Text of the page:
The following is the first in a series of three guest posts by Music Division Archivist Anita M. Weber.
No vacation for you this summer? Me either. But I’ve found a way to take a few trips through music, plotting out three escapes that provide something for everyone. For many people summer vacation means a road trip. So for our first trip let’s hop in the car and head for western North America – a land of extreme beauty and grandeur.
I’m a native Chicagoan, so on this vacation we are taking iconic Route 66 west (because it’s my dream world, the road is in its heyday). “(Get Your Kicks on) Route 66” by Bobby Troup and sung by the Nat King Cole Trio is setting a nice swing-y mood that will take us almost all the way to California. On the way, we’ll “see Amarillo, Gallup, New Mexico, Flagstaff, Arizona” and won’t “forget Winona” or Kingman, Arizona, before heading northwest to our first stop: Death Valley National Park.
Here Ferde Grofé will be our guide to this often bleak and desolate land. Grofé composed his Death Valley Suite in 1949 to celebrate the centennial of the “49ers” trek through Death Valley on their way to the California gold fields.
In four movements Grofé takes us on a journey to the “Funeral Mountains” (grim, bleak, dark, foreboding), a “Desert Water Hole” (with a magisterial opening that becomes playful as it segues into “Oh Susannah,” cinematic in sound) and through a “Sandstorm” (a swirling, whirling, tempest, followed by the clearing sky and calm/peace). We also take a ride on an “Emigrant Train” (a rollicking jaunt, train wheels rolling, movement, and a sense of fun/camaraderie).
Now let’s continue 500 miles northward to a different type of beauty – Lassen Volcanic National Park in northern California.
When it became a national park in 1916 (just two years after its last eruption), Lassen Peak was the only volcano protected by the federal government. Five years after this plug dome volcano joined the national park system, Samuel B. Fields poetically described the “torrents of foam, shouting geysers, cinder cone, hot boiling cauldrons, icy caves and flow’r-y glade [that] in turn delight the eye” in his simply titled “The Lassen Volcanic National Park.”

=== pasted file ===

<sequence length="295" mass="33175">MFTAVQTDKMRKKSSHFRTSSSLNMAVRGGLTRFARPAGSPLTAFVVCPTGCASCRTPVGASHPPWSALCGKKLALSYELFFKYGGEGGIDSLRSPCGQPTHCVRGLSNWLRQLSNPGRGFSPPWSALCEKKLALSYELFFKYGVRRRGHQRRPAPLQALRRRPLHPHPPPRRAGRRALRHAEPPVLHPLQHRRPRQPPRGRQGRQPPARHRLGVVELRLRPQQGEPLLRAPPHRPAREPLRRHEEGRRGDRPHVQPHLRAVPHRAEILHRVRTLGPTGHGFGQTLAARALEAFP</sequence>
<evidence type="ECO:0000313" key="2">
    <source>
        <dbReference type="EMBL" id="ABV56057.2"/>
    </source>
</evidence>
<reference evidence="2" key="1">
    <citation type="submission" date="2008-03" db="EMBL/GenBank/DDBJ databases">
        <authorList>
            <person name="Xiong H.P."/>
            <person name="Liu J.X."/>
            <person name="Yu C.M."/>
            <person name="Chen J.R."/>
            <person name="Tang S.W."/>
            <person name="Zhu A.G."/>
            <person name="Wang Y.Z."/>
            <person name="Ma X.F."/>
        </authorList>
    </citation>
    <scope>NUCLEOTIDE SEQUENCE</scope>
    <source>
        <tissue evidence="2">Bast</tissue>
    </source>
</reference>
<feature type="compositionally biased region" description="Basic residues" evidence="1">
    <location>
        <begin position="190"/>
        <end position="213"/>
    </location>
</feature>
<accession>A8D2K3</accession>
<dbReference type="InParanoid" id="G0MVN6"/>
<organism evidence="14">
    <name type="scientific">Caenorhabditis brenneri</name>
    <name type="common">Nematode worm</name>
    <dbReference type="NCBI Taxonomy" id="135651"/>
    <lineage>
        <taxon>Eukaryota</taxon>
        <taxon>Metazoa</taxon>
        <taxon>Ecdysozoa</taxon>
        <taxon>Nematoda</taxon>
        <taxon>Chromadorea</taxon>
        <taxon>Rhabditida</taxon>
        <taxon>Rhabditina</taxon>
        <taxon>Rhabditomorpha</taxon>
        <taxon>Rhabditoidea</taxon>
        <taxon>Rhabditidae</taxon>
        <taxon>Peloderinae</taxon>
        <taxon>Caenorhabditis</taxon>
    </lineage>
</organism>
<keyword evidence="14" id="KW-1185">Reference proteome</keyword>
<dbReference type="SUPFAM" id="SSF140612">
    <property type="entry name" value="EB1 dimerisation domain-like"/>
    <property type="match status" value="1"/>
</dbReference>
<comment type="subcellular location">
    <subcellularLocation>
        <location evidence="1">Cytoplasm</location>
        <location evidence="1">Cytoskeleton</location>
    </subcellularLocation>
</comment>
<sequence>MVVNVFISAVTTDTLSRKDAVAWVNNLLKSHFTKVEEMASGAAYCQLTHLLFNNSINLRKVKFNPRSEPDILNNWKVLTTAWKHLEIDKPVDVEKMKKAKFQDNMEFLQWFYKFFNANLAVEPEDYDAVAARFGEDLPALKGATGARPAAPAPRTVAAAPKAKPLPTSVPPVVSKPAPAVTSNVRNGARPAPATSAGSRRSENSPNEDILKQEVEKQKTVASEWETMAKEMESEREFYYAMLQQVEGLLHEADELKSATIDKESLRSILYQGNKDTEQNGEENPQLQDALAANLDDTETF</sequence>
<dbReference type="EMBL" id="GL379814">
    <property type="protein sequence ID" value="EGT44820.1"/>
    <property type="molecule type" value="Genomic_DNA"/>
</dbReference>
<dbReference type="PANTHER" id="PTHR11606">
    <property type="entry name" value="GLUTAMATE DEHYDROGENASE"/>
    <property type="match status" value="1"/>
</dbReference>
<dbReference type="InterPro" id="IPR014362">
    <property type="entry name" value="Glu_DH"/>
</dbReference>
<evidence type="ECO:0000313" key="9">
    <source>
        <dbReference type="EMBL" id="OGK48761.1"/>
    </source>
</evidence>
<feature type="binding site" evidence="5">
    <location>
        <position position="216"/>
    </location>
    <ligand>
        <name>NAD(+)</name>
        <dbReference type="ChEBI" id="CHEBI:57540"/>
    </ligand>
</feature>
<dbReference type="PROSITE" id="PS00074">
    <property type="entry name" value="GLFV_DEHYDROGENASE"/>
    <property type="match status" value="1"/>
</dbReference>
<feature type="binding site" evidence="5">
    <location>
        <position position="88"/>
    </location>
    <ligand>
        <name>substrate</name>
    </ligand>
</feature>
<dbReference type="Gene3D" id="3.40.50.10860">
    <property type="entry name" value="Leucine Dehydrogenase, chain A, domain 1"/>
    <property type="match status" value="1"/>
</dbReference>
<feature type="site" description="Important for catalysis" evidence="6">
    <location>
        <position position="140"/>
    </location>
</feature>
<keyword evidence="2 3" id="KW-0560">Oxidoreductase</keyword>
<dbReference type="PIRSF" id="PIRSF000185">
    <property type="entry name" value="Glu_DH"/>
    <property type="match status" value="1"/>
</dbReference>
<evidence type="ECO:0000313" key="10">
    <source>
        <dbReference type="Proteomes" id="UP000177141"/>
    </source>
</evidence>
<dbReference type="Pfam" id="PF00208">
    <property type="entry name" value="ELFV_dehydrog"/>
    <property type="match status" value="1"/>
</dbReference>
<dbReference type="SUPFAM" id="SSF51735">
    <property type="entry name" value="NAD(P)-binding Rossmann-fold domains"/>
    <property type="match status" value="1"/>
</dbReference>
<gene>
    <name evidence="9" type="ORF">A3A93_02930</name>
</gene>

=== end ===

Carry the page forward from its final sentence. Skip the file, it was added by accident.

After hiking a bit at Lassen and perhaps taking a dip at the park’s cooling Manzanita Lake it is time to drive 870 miles east-northeast to Montana to visit Yellowstone National Park where our two guides, Joseph Adam and Nicolas Slonimsky, await.
Austrian-born Joseph Adam, director of the music department and professor of piano at Montana State University in Bozeman, composed Yellowstone National Park Suite, op. 5 in 1923. The movement names serve as a guide to this glorious park: the “Old Faithful Inn” built of towering lodgepole pine logs, the great polychrome “Morning Glory” pool, wildlife in the form of bear “Cubs,” and the “Grand Canyon” created by lava flow and carved by the Yellowstone River. Adam’s suite is a set of tone poems that bring the beauty of the park to life through sound, especially “Morning Glory” which one listener noted is descriptive of the pool with music that has “a tone poetry that is as iridescent as the subject.”
Our next guide, Nicolas Slonimsky, takes a different tack. In his Yellowstone Suite, written in 1951, the Russian-born musical trickster takes us on an altogether different tour of Yellowstone. Five movements of this suite also take us to the park’s sites: “Paint Pot Basin,” “Clepsydra (Water-Clock Geyser),” “Roaring Mountain,” and of course, “Old Faithful.” But in his imaginative introductory text and his off-kilter music Slonimsky also reminds us of some of the dangers in the wild.
One is forewarned about the steamy vents: “Fumaroles and solfataras,” he notes in the introduction to movement three, “are tiny but mean volcanic vents. Fumaroles fume; solfataras exude solfo, which is Italian for the odor of over-ripe eggs.” “One of these geyserlets,” Slonimsky complains, “sent a jet of steam up the author’s trouser leg, scalding his ankle sufficiently to enable him to display raw flesh burns for fully a week.”
Instead of Adam’s “Cubs,” Slonimsky sees black bears and reminds us that “Black bears of Yellowstone Park are, in the words of the National Park Service brochure, ‘apparently friendly but potentially very dangerous.’” Thus forewarned, with bear bells and bear spray in our packs, we can spend a week or more taking in the geysers, fumeroles, and hiking trails of this vast, glorious park before resuming our journey.
With passports in hand, we’ll drive 670 miles along the spine of the Rocky Mountains where our final stop finds us in Alberta, Canada at beautiful Lake Louise with its turquoise lakes and the Victoria glacier.
Russian-American conductor Andre Kostelanetz visited this area by train in 1927 while on a cross-country trip to California. The beauty of the area and the lake itself inspired him to compose “Lake Louise,” for solo harp.
And here’s a treat for you – a chance to listen to Mr. Kostelanetz, himself, play his composition (transcribed for piano) and enjoy a peaceful respite at the end of our long journey.